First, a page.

Saturday, November 27

Tutuquén: The Chilean cemetery that preserved 10,500-year-old bodies is abandoned | Science


In 2005, a group of workers began the reconstruction of a barracks in the Chilean region of Maule, in the center of the Andean country, when they found a skull. The police were called, the Prosecutor’s Office launched an investigation and experts from the Monuments Council They determined that it was the skeleton of a woman who had been buried next to a clay pot, but it was not a recent death. It was just the first strand of the archaeological find of a funeral site with at least 42 bodies up to 10,760 years old, which were saved by a team of specialists led by archaeologist Nelson Gaete. It is the Tutuquén cemetery, a town about two kilometers from the city of Curicó, one of the oldest in Chile and Latin America. The land, where an undetermined amount of human remains is still preserved, belongs to the treasury. Although the police headquarters was never built on the site, it is abandoned despite its heritage value.

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“It requires minimum maintenance and protection measures for its conservation,” says Gaete, an archaeologist specializing in the hunter-gatherer population. The same is the opinion of the architect José Miguel Mardones, of the Archmotion studio, who for years has been pushing a project to build a museum of archeology and indigenous culture, a contemplation center and a research center around Tutuquén. “The site is in complete abandonment”, assures the architect who has not stopped in the search for public and private financing. “I have visited the place and there are remains of bonfires and beer bottles.”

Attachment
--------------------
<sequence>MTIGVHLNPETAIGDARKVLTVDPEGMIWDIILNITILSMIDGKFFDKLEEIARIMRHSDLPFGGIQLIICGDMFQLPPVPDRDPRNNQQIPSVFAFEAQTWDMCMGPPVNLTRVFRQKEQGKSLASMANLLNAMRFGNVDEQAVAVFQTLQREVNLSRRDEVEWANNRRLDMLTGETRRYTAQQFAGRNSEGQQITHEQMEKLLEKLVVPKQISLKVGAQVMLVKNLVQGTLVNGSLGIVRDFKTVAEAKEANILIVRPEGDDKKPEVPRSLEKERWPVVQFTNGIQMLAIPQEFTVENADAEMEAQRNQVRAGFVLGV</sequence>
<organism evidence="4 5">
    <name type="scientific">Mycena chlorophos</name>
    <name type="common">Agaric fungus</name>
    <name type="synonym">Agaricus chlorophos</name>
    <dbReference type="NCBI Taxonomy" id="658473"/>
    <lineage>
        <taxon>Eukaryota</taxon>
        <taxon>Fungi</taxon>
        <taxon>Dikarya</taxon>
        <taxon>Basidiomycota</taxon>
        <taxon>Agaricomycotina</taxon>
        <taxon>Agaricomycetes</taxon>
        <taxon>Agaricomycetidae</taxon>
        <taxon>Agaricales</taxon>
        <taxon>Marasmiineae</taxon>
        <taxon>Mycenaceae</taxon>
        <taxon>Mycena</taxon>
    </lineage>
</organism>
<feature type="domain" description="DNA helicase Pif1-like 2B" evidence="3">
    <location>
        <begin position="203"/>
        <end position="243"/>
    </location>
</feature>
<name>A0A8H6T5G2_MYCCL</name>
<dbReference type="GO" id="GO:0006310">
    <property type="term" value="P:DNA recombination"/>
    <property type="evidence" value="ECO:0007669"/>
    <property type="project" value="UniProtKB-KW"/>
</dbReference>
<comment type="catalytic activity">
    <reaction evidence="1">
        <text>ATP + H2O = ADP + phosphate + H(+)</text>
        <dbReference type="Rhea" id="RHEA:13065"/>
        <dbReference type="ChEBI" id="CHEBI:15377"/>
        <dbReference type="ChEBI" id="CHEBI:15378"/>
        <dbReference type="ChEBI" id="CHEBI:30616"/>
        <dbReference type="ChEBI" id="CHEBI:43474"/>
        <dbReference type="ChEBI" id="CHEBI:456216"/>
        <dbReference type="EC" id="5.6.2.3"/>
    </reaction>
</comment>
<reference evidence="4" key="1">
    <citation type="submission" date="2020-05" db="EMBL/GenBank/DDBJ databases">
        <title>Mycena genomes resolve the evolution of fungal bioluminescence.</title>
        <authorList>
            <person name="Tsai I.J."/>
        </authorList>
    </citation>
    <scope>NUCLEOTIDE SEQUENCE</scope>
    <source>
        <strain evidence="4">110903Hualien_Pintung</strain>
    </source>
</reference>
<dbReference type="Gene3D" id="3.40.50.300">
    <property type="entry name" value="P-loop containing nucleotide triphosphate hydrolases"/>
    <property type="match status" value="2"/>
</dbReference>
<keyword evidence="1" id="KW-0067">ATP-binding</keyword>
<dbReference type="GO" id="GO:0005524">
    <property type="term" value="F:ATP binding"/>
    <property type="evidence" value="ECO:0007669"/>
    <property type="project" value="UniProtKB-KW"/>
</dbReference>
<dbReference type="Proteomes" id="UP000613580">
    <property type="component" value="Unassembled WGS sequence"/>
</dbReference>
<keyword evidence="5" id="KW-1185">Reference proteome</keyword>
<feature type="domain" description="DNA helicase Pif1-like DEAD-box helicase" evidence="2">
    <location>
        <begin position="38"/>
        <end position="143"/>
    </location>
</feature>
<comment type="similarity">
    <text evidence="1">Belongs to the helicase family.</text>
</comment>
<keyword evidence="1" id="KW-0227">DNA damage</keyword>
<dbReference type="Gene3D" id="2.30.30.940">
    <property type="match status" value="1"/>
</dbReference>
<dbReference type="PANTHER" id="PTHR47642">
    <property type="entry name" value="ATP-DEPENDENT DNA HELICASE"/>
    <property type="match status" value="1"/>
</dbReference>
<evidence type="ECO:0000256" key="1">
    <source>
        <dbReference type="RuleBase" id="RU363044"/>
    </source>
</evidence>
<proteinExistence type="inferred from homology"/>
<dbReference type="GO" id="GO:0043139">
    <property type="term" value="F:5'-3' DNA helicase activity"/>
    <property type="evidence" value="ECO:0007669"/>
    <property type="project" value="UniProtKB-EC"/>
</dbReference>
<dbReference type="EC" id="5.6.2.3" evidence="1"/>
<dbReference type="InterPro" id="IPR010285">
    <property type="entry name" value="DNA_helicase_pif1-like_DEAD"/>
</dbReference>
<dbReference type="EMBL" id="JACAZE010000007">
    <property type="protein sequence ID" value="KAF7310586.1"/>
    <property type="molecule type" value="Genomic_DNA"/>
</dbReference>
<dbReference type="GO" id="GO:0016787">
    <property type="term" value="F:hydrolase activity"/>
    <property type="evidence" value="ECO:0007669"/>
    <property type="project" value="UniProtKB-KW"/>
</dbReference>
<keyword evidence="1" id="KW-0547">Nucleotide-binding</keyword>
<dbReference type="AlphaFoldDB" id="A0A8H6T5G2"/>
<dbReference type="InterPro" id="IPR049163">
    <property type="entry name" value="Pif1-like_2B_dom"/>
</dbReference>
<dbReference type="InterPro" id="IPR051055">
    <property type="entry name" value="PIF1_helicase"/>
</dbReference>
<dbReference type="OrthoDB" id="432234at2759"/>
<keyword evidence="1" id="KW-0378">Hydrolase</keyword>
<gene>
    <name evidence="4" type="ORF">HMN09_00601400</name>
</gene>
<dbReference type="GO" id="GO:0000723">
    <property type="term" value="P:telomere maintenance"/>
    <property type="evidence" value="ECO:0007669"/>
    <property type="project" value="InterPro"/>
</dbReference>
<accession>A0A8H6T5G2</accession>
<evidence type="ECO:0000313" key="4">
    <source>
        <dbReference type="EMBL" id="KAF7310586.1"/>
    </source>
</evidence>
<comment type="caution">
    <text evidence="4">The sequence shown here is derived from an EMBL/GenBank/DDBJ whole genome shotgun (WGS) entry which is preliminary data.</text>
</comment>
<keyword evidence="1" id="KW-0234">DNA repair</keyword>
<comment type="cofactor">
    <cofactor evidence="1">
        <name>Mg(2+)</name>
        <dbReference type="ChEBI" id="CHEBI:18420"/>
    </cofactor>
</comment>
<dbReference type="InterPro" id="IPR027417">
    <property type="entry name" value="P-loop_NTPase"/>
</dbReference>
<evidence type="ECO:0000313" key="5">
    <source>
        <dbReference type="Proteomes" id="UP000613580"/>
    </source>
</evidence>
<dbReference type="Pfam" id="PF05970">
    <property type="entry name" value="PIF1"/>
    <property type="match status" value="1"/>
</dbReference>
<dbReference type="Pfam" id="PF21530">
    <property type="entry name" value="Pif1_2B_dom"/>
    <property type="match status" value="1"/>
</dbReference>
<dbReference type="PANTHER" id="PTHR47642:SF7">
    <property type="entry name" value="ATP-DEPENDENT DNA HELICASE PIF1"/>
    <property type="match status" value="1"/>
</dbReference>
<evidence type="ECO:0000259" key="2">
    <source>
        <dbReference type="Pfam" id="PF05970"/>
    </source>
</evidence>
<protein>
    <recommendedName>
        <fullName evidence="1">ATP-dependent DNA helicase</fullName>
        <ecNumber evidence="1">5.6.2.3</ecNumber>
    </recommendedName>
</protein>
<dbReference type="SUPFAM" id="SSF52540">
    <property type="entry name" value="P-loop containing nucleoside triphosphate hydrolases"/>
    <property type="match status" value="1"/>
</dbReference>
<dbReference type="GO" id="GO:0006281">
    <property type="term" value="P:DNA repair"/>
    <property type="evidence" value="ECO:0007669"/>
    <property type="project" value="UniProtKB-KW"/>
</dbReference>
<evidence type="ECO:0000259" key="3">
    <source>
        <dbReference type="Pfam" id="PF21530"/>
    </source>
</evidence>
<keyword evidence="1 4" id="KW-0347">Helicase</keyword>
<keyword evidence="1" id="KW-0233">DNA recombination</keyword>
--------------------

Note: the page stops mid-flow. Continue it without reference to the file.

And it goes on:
The Curicó Provincial Government is in charge of the land. According to the presidential delegate, Roberto González Olave, in July various organizations prepared a perimeter closure project for the Tutuquén cemetery. The archeology commission of the Council of National Monuments, however, made various observations on the proposal “since there is a high probability of affecting archaeological material that may still exist in the place.” Currently, according to González, a new plan is being worked on to secure the sector.

Tutuquén has various peculiarities, not only its age. “The preservation of human remains is remarkable. The bones are in very good condition, ”says Gaete. He attributes it to the characteristics of the soil, which has a high content of charcoal ash and which adhered to human bones. “He protected them as with a kind of patina,” says the expert. The large amount of ashes would be related to ceremonies that were carried out both at burials and in subsequent visits by families. The dead, according to studies, were not abandoned.

The rescue work lasted between 2005 and 2006. It only focused on the area that had been removed by the construction company, but the rest remains unchanged. As resources were minimal, a team of specialists worked alongside Gaete who even collaborated for free. The government of Curicó at the time hired unemployed women from the area who – with shovels, picks and wheelbarrows – did a great job, despite not having much formal education. “It was quite impressive,” recalls the archaeologist. As there was no adequate infrastructure in the Maule region, the findings were transferred to the Regional Museum of Rancagua, south of Santiago de Chile, where they remain to this day.